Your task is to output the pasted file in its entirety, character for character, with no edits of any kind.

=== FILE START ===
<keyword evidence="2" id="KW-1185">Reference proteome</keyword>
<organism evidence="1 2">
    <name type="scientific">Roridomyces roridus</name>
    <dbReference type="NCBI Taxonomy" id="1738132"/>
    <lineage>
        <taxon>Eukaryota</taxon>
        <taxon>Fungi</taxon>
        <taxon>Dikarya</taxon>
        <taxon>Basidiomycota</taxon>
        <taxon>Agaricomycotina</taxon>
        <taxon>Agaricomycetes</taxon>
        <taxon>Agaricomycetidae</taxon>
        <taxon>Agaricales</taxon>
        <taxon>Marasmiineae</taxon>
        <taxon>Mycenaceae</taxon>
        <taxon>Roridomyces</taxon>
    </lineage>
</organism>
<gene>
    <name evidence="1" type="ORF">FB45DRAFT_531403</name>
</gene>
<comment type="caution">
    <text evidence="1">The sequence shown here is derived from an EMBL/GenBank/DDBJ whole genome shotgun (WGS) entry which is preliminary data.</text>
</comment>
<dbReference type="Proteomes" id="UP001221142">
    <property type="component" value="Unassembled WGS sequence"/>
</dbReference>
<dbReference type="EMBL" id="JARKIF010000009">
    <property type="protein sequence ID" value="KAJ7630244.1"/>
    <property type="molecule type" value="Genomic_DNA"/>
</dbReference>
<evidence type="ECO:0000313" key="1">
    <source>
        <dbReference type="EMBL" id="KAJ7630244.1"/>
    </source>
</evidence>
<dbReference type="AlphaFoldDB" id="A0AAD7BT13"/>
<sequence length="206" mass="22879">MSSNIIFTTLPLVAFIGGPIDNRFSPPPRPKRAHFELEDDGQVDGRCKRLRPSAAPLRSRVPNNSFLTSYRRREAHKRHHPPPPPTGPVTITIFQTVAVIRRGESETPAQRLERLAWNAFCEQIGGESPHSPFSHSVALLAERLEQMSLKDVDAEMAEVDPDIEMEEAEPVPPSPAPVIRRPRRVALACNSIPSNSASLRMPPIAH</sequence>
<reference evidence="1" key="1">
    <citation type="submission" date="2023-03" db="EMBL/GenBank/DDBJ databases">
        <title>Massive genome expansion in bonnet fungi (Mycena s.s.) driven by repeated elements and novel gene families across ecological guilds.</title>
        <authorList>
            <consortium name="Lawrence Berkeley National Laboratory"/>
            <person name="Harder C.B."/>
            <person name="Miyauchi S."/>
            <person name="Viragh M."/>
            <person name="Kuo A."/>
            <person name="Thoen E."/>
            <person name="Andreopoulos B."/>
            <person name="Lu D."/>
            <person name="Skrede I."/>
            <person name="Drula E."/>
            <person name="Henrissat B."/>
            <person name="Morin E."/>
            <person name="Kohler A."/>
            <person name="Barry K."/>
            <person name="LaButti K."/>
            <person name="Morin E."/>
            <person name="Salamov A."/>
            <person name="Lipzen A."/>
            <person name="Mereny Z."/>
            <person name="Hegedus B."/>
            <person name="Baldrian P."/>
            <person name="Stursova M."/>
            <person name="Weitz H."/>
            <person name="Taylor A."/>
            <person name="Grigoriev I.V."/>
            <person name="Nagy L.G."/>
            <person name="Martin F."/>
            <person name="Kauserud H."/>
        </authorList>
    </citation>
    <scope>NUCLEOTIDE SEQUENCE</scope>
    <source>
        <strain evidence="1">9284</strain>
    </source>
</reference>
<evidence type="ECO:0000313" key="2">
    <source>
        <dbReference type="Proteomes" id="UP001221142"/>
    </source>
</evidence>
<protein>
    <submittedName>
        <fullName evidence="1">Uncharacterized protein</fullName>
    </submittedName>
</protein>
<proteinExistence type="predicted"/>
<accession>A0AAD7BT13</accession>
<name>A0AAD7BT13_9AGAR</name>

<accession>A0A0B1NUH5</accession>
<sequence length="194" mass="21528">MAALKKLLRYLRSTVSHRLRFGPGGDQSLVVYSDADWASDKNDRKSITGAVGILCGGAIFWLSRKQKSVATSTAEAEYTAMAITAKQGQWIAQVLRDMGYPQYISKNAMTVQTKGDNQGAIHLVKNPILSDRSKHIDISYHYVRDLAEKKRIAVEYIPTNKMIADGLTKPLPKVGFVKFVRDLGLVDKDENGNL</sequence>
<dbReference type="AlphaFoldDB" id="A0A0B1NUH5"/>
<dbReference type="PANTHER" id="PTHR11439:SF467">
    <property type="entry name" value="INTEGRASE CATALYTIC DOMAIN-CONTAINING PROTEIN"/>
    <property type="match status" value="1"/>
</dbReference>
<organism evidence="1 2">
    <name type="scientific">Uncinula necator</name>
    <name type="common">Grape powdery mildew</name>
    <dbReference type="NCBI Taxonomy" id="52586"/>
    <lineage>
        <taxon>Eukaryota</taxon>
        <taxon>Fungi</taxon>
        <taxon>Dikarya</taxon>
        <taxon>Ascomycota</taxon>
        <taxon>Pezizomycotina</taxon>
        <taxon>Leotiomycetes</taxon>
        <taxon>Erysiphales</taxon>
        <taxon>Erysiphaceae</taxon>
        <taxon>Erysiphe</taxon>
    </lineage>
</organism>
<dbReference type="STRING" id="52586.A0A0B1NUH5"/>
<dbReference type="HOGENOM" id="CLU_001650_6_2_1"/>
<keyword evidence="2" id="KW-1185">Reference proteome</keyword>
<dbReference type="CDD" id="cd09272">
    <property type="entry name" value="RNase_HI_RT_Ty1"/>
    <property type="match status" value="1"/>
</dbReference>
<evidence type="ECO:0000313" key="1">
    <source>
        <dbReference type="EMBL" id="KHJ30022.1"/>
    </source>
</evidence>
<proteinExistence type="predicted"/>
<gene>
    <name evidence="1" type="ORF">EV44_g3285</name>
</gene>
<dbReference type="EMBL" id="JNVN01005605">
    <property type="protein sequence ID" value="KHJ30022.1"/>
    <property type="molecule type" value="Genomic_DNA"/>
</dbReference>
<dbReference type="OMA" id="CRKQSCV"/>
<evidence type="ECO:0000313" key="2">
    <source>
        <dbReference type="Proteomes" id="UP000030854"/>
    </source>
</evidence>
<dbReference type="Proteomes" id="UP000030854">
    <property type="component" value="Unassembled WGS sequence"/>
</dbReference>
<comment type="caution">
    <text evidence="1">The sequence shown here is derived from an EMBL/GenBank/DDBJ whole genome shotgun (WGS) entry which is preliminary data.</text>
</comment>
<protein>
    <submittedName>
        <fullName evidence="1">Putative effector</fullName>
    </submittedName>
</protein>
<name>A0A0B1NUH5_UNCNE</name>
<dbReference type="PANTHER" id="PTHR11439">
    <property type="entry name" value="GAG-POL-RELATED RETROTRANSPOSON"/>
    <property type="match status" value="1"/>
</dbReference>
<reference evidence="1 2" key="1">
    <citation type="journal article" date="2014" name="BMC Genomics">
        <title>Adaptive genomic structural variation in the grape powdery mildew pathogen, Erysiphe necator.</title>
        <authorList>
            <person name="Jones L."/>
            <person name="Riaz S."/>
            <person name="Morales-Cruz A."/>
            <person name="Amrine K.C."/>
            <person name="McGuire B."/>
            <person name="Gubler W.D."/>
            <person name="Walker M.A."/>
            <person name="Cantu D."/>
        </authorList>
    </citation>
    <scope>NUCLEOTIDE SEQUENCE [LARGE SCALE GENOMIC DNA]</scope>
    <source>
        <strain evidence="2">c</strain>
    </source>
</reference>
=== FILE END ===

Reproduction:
<keyword evidence="2" id="KW-1185">Reference proteome</keyword>
<organism evidence="1 2">
    <name type="scientific">Roridomyces roridus</name>
    <dbReference type="NCBI Taxonomy" id="1738132"/>
    <lineage>
        <taxon>Eukaryota</taxon>
        <taxon>Fungi</taxon>
        <taxon>Dikarya</taxon>
        <taxon>Basidiomycota</taxon>
        <taxon>Agaricomycotina</taxon>
        <taxon>Agaricomycetes</taxon>
        <taxon>Agaricomycetidae</taxon>
        <taxon>Agaricales</taxon>
        <taxon>Marasmiineae</taxon>
        <taxon>Mycenaceae</taxon>
        <taxon>Roridomyces</taxon>
    </lineage>
</organism>
<gene>
    <name evidence="1" type="ORF">FB45DRAFT_531403</name>
</gene>
<comment type="caution">
    <text evidence="1">The sequence shown here is derived from an EMBL/GenBank/DDBJ whole genome shotgun (WGS) entry which is preliminary data.</text>
</comment>
<dbReference type="Proteomes" id="UP001221142">
    <property type="component" value="Unassembled WGS sequence"/>
</dbReference>
<dbReference type="EMBL" id="JARKIF010000009">
    <property type="protein sequence ID" value="KAJ7630244.1"/>
    <property type="molecule type" value="Genomic_DNA"/>
</dbReference>
<evidence type="ECO:0000313" key="1">
    <source>
        <dbReference type="EMBL" id="KAJ7630244.1"/>
    </source>
</evidence>
<dbReference type="AlphaFoldDB" id="A0AAD7BT13"/>
<sequence length="206" mass="22879">MSSNIIFTTLPLVAFIGGPIDNRFSPPPRPKRAHFELEDDGQVDGRCKRLRPSAAPLRSRVPNNSFLTSYRRREAHKRHHPPPPPTGPVTITIFQTVAVIRRGESETPAQRLERLAWNAFCEQIGGESPHSPFSHSVALLAERLEQMSLKDVDAEMAEVDPDIEMEEAEPVPPSPAPVIRRPRRVALACNSIPSNSASLRMPPIAH</sequence>
<reference evidence="1" key="1">
    <citation type="submission" date="2023-03" db="EMBL/GenBank/DDBJ databases">
        <title>Massive genome expansion in bonnet fungi (Mycena s.s.) driven by repeated elements and novel gene families across ecological guilds.</title>
        <authorList>
            <consortium name="Lawrence Berkeley National Laboratory"/>
            <person name="Harder C.B."/>
            <person name="Miyauchi S."/>
            <person name="Viragh M."/>
            <person name="Kuo A."/>
            <person name="Thoen E."/>
            <person name="Andreopoulos B."/>
            <person name="Lu D."/>
            <person name="Skrede I."/>
            <person name="Drula E."/>
            <person name="Henrissat B."/>
            <person name="Morin E."/>
            <person name="Kohler A."/>
            <person name="Barry K."/>
            <person name="LaButti K."/>
            <person name="Morin E."/>
            <person name="Salamov A."/>
            <person name="Lipzen A."/>
            <person name="Mereny Z."/>
            <person name="Hegedus B."/>
            <person name="Baldrian P."/>
            <person name="Stursova M."/>
            <person name="Weitz H."/>
            <person name="Taylor A."/>
            <person name="Grigoriev I.V."/>
            <person name="Nagy L.G."/>
            <person name="Martin F."/>
            <person name="Kauserud H."/>
        </authorList>
    </citation>
    <scope>NUCLEOTIDE SEQUENCE</scope>
    <source>
        <strain evidence="1">9284</strain>
    </source>
</reference>
<evidence type="ECO:0000313" key="2">
    <source>
        <dbReference type="Proteomes" id="UP001221142"/>
    </source>
</evidence>
<protein>
    <submittedName>
        <fullName evidence="1">Uncharacterized protein</fullName>
    </submittedName>
</protein>
<proteinExistence type="predicted"/>
<accession>A0AAD7BT13</accession>
<name>A0AAD7BT13_9AGAR</name>

<accession>A0A0B1NUH5</accession>
<sequence length="194" mass="21528">MAALKKLLRYLRSTVSHRLRFGPGGDQSLVVYSDADWASDKNDRKSITGAVGILCGGAIFWLSRKQKSVATSTAEAEYTAMAITAKQGQWIAQVLRDMGYPQYISKNAMTVQTKGDNQGAIHLVKNPILSDRSKHIDISYHYVRDLAEKKRIAVEYIPTNKMIADGLTKPLPKVGFVKFVRDLGLVDKDENGNL</sequence>
<dbReference type="AlphaFoldDB" id="A0A0B1NUH5"/>
<dbReference type="PANTHER" id="PTHR11439:SF467">
    <property type="entry name" value="INTEGRASE CATALYTIC DOMAIN-CONTAINING PROTEIN"/>
    <property type="match status" value="1"/>
</dbReference>
<organism evidence="1 2">
    <name type="scientific">Uncinula necator</name>
    <name type="common">Grape powdery mildew</name>
    <dbReference type="NCBI Taxonomy" id="52586"/>
    <lineage>
        <taxon>Eukaryota</taxon>
        <taxon>Fungi</taxon>
        <taxon>Dikarya</taxon>
        <taxon>Ascomycota</taxon>
        <taxon>Pezizomycotina</taxon>
        <taxon>Leotiomycetes</taxon>
        <taxon>Erysiphales</taxon>
        <taxon>Erysiphaceae</taxon>
        <taxon>Erysiphe</taxon>
    </lineage>
</organism>
<dbReference type="STRING" id="52586.A0A0B1NUH5"/>
<dbReference type="HOGENOM" id="CLU_001650_6_2_1"/>
<keyword evidence="2" id="KW-1185">Reference proteome</keyword>
<dbReference type="CDD" id="cd09272">
    <property type="entry name" value="RNase_HI_RT_Ty1"/>
    <property type="match status" value="1"/>
</dbReference>
<evidence type="ECO:0000313" key="1">
    <source>
        <dbReference type="EMBL" id="KHJ30022.1"/>
    </source>
</evidence>
<proteinExistence type="predicted"/>
<gene>
    <name evidence="1" type="ORF">EV44_g3285</name>
</gene>
<dbReference type="EMBL" id="JNVN01005605">
    <property type="protein sequence ID" value="KHJ30022.1"/>
    <property type="molecule type" value="Genomic_DNA"/>
</dbReference>
<dbReference type="OMA" id="CRKQSCV"/>
<evidence type="ECO:0000313" key="2">
    <source>
        <dbReference type="Proteomes" id="UP000030854"/>
    </source>
</evidence>
<dbReference type="Proteomes" id="UP000030854">
    <property type="component" value="Unassembled WGS sequence"/>
</dbReference>
<comment type="caution">
    <text evidence="1">The sequence shown here is derived from an EMBL/GenBank/DDBJ whole genome shotgun (WGS) entry which is preliminary data.</text>
</comment>
<protein>
    <submittedName>
        <fullName evidence="1">Putative effector</fullName>
    </submittedName>
</protein>
<name>A0A0B1NUH5_UNCNE</name>
<dbReference type="PANTHER" id="PTHR11439">
    <property type="entry name" value="GAG-POL-RELATED RETROTRANSPOSON"/>
    <property type="match status" value="1"/>
</dbReference>
<reference evidence="1 2" key="1">
    <citation type="journal article" date="2014" name="BMC Genomics">
        <title>Adaptive genomic structural variation in the grape powdery mildew pathogen, Erysiphe necator.</title>
        <authorList>
            <person name="Jones L."/>
            <person name="Riaz S."/>
            <person name="Morales-Cruz A."/>
            <person name="Amrine K.C."/>
            <person name="McGuire B."/>
            <person name="Gubler W.D."/>
            <person name="Walker M.A."/>
            <person name="Cantu D."/>
        </authorList>
    </citation>
    <scope>NUCLEOTIDE SEQUENCE [LARGE SCALE GENOMIC DNA]</scope>
    <source>
        <strain evidence="2">c</strain>
    </source>
</reference>